Strategic links between board members and other structures enable integration of SHRN into other relevant systems. Table 1 shows that across the three developmental cycles, SHRN has increased its representation from two to five national bodies via stakeholder invitations that recognised its increasing importance in system functioning. This has facilitated the types of interaction between and within different systems that are required for systems change (Keshavarz et al. 2010).
As well as developing comprehensive hierarchical and horizontal structures, it is also important to consider the political context of the system that might influence mutual agendas (Asthana et al. 2002). SHRN has done this by proactively aligning its agenda and activities with new policies that are relevant to schools, thus working with the system to achieve change by aligning with schools’ core business and harnessing and developing policy opportunities to take advantage of emerging disruption points within the system (Hawe et al. 2009; Keshavarz et al. 2010). SHRN provided responses to policy proposals at the consultation stage, highlighting its potential role in monitoring and evaluation and, once enacted in law, developed strategic partnerships with those responsible for their implementation. Consequently, across cycles, Advisory Board membership grew from eight organisations to 12 and new areas of collaboration established with, for example, those responsible for children’s rights and curriculum delivery.
System facilitators have included the Well-being of Future Generations (Wales) Act 2105, which established a requirement for public bodies to set and act on wellbeing objectives, and the Violence against Women, Domestic Abuse and Sexual Violence (Wales) Act 2015, which requires schools to monitor and report violence against women and girls. The most important opportunity, however, has been a school curriculum review, which now requires schools to address wellbeing as one of six main areas of curriculum delivery (Donaldson 2015).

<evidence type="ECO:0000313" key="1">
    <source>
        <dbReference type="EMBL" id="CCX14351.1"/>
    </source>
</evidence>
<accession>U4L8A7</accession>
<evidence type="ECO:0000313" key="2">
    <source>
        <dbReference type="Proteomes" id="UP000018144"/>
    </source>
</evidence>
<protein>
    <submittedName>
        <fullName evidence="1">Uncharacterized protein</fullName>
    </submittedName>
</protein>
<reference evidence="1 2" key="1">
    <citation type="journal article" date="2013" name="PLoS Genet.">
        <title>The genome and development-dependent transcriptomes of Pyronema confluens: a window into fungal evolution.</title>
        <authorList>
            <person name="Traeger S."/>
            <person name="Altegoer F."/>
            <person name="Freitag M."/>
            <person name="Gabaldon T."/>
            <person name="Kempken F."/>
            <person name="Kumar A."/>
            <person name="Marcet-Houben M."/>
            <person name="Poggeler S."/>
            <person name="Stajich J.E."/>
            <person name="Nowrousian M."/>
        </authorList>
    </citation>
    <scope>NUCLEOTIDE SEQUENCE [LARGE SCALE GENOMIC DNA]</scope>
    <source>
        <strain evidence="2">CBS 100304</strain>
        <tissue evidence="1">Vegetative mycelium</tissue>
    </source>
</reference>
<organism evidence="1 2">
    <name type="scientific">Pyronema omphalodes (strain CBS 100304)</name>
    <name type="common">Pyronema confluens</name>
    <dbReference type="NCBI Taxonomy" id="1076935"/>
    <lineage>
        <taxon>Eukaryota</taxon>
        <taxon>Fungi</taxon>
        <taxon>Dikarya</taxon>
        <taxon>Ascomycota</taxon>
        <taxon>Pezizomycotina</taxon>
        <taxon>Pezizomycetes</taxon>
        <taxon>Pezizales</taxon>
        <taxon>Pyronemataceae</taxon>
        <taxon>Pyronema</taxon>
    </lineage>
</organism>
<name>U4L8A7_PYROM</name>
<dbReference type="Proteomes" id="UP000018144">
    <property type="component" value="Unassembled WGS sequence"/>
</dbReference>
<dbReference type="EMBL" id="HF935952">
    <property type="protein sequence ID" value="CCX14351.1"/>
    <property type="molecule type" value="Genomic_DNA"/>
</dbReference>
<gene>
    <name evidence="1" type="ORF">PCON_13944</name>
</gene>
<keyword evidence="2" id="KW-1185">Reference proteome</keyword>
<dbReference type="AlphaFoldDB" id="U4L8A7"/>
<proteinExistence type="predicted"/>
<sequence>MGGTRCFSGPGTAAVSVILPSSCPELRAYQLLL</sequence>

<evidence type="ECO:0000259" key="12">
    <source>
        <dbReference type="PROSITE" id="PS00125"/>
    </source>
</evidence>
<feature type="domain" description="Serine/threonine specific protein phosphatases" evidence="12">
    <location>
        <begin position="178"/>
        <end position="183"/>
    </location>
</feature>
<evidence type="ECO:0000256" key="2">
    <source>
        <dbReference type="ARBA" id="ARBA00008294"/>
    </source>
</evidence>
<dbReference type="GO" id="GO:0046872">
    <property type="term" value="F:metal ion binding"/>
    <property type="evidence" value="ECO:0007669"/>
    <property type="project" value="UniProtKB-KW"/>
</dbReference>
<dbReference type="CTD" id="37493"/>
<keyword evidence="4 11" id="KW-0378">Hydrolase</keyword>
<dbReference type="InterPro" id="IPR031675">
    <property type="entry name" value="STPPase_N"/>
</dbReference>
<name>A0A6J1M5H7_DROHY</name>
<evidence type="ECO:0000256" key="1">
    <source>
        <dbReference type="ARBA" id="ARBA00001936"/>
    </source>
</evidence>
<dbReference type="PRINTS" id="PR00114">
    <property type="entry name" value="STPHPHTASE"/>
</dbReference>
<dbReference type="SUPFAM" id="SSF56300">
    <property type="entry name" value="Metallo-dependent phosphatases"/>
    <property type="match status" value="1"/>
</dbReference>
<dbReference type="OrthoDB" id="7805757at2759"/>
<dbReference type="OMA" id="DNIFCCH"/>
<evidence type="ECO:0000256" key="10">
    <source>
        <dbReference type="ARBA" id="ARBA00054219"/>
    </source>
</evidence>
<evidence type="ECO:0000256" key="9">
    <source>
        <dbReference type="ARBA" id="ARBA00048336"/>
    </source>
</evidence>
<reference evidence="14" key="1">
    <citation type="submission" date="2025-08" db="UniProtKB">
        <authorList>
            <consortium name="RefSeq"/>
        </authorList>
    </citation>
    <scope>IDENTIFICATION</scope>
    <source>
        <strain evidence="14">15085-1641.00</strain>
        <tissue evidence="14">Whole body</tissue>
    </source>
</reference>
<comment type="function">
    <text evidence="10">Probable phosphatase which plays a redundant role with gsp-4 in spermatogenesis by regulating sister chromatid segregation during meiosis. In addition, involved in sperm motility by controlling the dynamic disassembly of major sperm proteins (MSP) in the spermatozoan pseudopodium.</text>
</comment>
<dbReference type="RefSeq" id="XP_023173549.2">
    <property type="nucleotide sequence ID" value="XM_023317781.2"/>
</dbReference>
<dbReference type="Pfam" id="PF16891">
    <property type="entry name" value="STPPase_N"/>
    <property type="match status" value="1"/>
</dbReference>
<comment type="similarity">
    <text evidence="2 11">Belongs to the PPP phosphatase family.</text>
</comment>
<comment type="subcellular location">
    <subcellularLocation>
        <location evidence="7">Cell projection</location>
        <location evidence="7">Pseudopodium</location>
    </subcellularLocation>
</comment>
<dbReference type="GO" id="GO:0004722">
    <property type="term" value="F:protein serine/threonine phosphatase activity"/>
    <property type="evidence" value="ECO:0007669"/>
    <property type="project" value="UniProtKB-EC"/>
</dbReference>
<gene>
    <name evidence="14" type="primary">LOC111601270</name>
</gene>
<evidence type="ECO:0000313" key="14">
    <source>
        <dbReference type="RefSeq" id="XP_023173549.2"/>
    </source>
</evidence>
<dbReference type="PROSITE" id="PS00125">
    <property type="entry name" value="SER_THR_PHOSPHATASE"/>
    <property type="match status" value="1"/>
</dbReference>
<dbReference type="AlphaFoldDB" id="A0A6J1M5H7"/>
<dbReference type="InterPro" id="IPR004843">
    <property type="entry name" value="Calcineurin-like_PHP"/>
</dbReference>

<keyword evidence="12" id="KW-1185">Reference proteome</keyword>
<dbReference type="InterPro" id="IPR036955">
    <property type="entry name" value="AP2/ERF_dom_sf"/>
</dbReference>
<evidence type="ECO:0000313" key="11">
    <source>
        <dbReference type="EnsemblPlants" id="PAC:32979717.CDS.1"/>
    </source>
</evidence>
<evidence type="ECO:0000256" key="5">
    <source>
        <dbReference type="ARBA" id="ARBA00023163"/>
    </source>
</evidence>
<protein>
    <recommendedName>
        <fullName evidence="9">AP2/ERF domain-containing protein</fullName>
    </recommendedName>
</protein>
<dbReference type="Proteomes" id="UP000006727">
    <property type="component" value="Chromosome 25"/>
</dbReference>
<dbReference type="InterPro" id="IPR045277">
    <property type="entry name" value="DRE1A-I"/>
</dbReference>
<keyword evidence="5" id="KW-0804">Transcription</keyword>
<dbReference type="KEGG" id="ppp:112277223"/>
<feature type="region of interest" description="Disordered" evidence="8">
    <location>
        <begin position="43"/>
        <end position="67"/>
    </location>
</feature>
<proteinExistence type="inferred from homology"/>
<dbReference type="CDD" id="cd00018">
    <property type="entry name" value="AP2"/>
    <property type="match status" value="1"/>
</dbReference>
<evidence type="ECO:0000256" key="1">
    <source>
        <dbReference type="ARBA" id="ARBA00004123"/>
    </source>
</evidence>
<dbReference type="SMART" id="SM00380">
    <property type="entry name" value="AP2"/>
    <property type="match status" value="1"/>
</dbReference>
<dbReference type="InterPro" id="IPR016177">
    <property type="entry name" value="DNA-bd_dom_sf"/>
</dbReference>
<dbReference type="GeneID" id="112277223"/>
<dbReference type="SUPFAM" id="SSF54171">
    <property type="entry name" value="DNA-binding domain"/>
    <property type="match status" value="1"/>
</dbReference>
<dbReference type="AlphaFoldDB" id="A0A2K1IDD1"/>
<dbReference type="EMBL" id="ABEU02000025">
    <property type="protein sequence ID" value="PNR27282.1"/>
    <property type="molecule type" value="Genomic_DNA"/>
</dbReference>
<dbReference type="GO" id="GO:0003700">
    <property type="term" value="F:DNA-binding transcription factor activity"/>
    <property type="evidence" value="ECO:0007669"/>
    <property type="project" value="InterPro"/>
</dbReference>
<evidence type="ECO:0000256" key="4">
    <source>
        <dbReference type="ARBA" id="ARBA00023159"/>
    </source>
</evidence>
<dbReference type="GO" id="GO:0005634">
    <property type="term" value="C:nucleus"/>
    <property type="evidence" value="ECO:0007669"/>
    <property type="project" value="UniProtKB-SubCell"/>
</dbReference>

These policy changes prioritised health within the education system and enhanced its alignment with school activities, thereby creating fertile ground to subvert existing mechanisms which may have filtered out information about health and undermined partnerships relevant to a preventive agenda (Hawe et al. 2009; Keshavarz et al. 2010). In particular, this supported resource investment, with SHRN able to secure resource investment from the Cabinet Secretaries for Education and Health in Welsh Government for policy monitoring via its data infrastructure.
Resource Investment and Linkage for New Social Agents and Resources
Given the lack of a similar funding framework to that utilised by Clinical Research Networks, SHRN has capitalised upon its partnerships to develop and link existing resources. Provision of resources, such as knowledge, skills and finance, for the successful delivery of whole system interventions is well recognised (Gugglberger and Dur 2011) and highlights a need for capacity building at all levels to change system functioning. Such capacity building represents a major disruption to the existing system and is instrumental in preventing reorganisation back to the status quo. Instead, it progresses the system to an improved attractor state, which incorporates SHRN into everyday system functioning.